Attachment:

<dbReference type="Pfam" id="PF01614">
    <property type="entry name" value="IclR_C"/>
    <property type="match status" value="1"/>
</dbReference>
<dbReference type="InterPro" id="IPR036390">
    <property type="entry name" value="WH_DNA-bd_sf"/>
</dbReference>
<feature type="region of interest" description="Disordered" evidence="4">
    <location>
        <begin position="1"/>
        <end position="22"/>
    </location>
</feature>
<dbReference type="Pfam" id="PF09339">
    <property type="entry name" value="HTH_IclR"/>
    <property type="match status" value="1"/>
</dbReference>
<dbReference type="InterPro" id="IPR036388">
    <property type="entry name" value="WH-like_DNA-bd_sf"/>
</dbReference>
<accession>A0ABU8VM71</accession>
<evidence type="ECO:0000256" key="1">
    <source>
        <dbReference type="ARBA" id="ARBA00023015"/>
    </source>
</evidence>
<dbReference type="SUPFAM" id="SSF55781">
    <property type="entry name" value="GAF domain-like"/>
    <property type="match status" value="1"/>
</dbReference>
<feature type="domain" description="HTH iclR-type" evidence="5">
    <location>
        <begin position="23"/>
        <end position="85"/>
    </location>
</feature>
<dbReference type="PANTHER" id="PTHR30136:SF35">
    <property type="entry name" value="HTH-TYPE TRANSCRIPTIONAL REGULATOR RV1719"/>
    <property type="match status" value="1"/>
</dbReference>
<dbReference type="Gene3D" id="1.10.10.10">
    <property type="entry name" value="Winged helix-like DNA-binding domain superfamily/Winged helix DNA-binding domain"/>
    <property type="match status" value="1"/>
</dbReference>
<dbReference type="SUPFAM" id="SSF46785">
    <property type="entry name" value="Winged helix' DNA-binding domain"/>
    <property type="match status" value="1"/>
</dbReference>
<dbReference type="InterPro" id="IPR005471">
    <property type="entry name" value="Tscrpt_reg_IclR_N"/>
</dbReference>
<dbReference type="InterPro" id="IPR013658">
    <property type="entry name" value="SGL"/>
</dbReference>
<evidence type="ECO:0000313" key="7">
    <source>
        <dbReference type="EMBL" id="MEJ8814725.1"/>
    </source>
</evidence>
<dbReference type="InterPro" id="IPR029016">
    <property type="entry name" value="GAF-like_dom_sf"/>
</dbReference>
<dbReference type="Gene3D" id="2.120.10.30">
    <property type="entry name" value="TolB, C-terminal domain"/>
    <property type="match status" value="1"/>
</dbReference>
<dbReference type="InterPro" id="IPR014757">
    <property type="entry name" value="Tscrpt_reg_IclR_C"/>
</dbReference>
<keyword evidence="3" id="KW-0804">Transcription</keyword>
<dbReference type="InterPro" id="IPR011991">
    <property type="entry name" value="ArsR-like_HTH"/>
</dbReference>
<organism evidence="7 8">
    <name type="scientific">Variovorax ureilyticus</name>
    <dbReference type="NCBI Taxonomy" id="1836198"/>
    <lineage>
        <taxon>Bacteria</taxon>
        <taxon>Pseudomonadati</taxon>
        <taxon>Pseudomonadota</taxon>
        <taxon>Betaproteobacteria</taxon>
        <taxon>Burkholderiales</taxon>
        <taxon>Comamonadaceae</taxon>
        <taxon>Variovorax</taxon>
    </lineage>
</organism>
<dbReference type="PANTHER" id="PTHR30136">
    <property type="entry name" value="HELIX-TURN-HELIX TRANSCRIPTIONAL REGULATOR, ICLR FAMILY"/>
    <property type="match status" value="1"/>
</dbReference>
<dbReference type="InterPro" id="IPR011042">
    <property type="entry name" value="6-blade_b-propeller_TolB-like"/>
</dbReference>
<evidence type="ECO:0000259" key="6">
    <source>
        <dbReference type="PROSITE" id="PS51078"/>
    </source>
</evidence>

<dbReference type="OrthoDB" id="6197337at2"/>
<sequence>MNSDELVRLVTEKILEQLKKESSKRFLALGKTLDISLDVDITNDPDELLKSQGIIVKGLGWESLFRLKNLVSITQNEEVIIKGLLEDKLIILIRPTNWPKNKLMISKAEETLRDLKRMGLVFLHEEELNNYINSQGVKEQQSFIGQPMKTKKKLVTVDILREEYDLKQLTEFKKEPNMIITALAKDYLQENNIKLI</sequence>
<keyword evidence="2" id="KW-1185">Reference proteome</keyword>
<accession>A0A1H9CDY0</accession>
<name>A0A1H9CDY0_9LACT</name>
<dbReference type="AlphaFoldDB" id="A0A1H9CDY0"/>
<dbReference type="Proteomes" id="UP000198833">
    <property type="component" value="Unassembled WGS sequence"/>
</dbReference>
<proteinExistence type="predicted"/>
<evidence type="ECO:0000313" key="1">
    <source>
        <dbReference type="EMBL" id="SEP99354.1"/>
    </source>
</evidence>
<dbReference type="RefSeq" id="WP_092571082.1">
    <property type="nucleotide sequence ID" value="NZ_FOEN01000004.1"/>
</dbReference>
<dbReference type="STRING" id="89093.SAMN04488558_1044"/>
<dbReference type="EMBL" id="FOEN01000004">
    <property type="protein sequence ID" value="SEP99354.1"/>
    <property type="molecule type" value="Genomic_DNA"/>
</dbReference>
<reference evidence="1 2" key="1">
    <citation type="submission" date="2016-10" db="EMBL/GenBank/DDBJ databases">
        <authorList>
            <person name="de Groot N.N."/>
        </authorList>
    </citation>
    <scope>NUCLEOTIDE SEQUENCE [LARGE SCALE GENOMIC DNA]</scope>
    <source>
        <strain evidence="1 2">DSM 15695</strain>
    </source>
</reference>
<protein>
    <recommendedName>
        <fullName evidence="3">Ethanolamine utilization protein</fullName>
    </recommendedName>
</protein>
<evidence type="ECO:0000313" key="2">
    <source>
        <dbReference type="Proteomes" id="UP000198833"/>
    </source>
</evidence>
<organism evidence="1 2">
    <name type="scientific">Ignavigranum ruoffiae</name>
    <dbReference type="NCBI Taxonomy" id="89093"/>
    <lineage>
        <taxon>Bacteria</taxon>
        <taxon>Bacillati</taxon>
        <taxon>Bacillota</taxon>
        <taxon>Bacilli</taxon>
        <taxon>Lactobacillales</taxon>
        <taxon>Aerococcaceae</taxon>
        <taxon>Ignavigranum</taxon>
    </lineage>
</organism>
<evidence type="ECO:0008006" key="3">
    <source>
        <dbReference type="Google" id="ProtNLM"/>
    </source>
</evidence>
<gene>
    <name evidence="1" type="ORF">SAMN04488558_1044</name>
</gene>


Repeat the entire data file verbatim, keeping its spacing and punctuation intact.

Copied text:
<dbReference type="Pfam" id="PF01614">
    <property type="entry name" value="IclR_C"/>
    <property type="match status" value="1"/>
</dbReference>
<dbReference type="InterPro" id="IPR036390">
    <property type="entry name" value="WH_DNA-bd_sf"/>
</dbReference>
<feature type="region of interest" description="Disordered" evidence="4">
    <location>
        <begin position="1"/>
        <end position="22"/>
    </location>
</feature>
<dbReference type="Pfam" id="PF09339">
    <property type="entry name" value="HTH_IclR"/>
    <property type="match status" value="1"/>
</dbReference>
<dbReference type="InterPro" id="IPR036388">
    <property type="entry name" value="WH-like_DNA-bd_sf"/>
</dbReference>
<accession>A0ABU8VM71</accession>
<evidence type="ECO:0000256" key="1">
    <source>
        <dbReference type="ARBA" id="ARBA00023015"/>
    </source>
</evidence>
<dbReference type="SUPFAM" id="SSF55781">
    <property type="entry name" value="GAF domain-like"/>
    <property type="match status" value="1"/>
</dbReference>
<feature type="domain" description="HTH iclR-type" evidence="5">
    <location>
        <begin position="23"/>
        <end position="85"/>
    </location>
</feature>
<dbReference type="PANTHER" id="PTHR30136:SF35">
    <property type="entry name" value="HTH-TYPE TRANSCRIPTIONAL REGULATOR RV1719"/>
    <property type="match status" value="1"/>
</dbReference>
<dbReference type="Gene3D" id="1.10.10.10">
    <property type="entry name" value="Winged helix-like DNA-binding domain superfamily/Winged helix DNA-binding domain"/>
    <property type="match status" value="1"/>
</dbReference>
<dbReference type="SUPFAM" id="SSF46785">
    <property type="entry name" value="Winged helix' DNA-binding domain"/>
    <property type="match status" value="1"/>
</dbReference>
<dbReference type="InterPro" id="IPR005471">
    <property type="entry name" value="Tscrpt_reg_IclR_N"/>
</dbReference>
<dbReference type="InterPro" id="IPR013658">
    <property type="entry name" value="SGL"/>
</dbReference>
<evidence type="ECO:0000313" key="7">
    <source>
        <dbReference type="EMBL" id="MEJ8814725.1"/>
    </source>
</evidence>
<dbReference type="InterPro" id="IPR029016">
    <property type="entry name" value="GAF-like_dom_sf"/>
</dbReference>
<dbReference type="Gene3D" id="2.120.10.30">
    <property type="entry name" value="TolB, C-terminal domain"/>
    <property type="match status" value="1"/>
</dbReference>
<dbReference type="InterPro" id="IPR014757">
    <property type="entry name" value="Tscrpt_reg_IclR_C"/>
</dbReference>
<keyword evidence="3" id="KW-0804">Transcription</keyword>
<dbReference type="InterPro" id="IPR011991">
    <property type="entry name" value="ArsR-like_HTH"/>
</dbReference>
<organism evidence="7 8">
    <name type="scientific">Variovorax ureilyticus</name>
    <dbReference type="NCBI Taxonomy" id="1836198"/>
    <lineage>
        <taxon>Bacteria</taxon>
        <taxon>Pseudomonadati</taxon>
        <taxon>Pseudomonadota</taxon>
        <taxon>Betaproteobacteria</taxon>
        <taxon>Burkholderiales</taxon>
        <taxon>Comamonadaceae</taxon>
        <taxon>Variovorax</taxon>
    </lineage>
</organism>
<dbReference type="PANTHER" id="PTHR30136">
    <property type="entry name" value="HELIX-TURN-HELIX TRANSCRIPTIONAL REGULATOR, ICLR FAMILY"/>
    <property type="match status" value="1"/>
</dbReference>
<dbReference type="InterPro" id="IPR011042">
    <property type="entry name" value="6-blade_b-propeller_TolB-like"/>
</dbReference>
<evidence type="ECO:0000259" key="6">
    <source>
        <dbReference type="PROSITE" id="PS51078"/>
    </source>
</evidence>

<dbReference type="OrthoDB" id="6197337at2"/>
<sequence>MNSDELVRLVTEKILEQLKKESSKRFLALGKTLDISLDVDITNDPDELLKSQGIIVKGLGWESLFRLKNLVSITQNEEVIIKGLLEDKLIILIRPTNWPKNKLMISKAEETLRDLKRMGLVFLHEEELNNYINSQGVKEQQSFIGQPMKTKKKLVTVDILREEYDLKQLTEFKKEPNMIITALAKDYLQENNIKLI</sequence>
<keyword evidence="2" id="KW-1185">Reference proteome</keyword>
<accession>A0A1H9CDY0</accession>
<name>A0A1H9CDY0_9LACT</name>
<dbReference type="AlphaFoldDB" id="A0A1H9CDY0"/>
<dbReference type="Proteomes" id="UP000198833">
    <property type="component" value="Unassembled WGS sequence"/>
</dbReference>
<proteinExistence type="predicted"/>
<evidence type="ECO:0000313" key="1">
    <source>
        <dbReference type="EMBL" id="SEP99354.1"/>
    </source>
</evidence>
<dbReference type="RefSeq" id="WP_092571082.1">
    <property type="nucleotide sequence ID" value="NZ_FOEN01000004.1"/>
</dbReference>
<dbReference type="STRING" id="89093.SAMN04488558_1044"/>
<dbReference type="EMBL" id="FOEN01000004">
    <property type="protein sequence ID" value="SEP99354.1"/>
    <property type="molecule type" value="Genomic_DNA"/>
</dbReference>
<reference evidence="1 2" key="1">
    <citation type="submission" date="2016-10" db="EMBL/GenBank/DDBJ databases">
        <authorList>
            <person name="de Groot N.N."/>
        </authorList>
    </citation>
    <scope>NUCLEOTIDE SEQUENCE [LARGE SCALE GENOMIC DNA]</scope>
    <source>
        <strain evidence="1 2">DSM 15695</strain>
    </source>
</reference>
<protein>
    <recommendedName>
        <fullName evidence="3">Ethanolamine utilization protein</fullName>
    </recommendedName>
</protein>
<evidence type="ECO:0000313" key="2">
    <source>
        <dbReference type="Proteomes" id="UP000198833"/>
    </source>
</evidence>
<organism evidence="1 2">
    <name type="scientific">Ignavigranum ruoffiae</name>
    <dbReference type="NCBI Taxonomy" id="89093"/>
    <lineage>
        <taxon>Bacteria</taxon>
        <taxon>Bacillati</taxon>
        <taxon>Bacillota</taxon>
        <taxon>Bacilli</taxon>
        <taxon>Lactobacillales</taxon>
        <taxon>Aerococcaceae</taxon>
        <taxon>Ignavigranum</taxon>
    </lineage>
</organism>
<evidence type="ECO:0008006" key="3">
    <source>
        <dbReference type="Google" id="ProtNLM"/>
    </source>
</evidence>
<gene>
    <name evidence="1" type="ORF">SAMN04488558_1044</name>
</gene>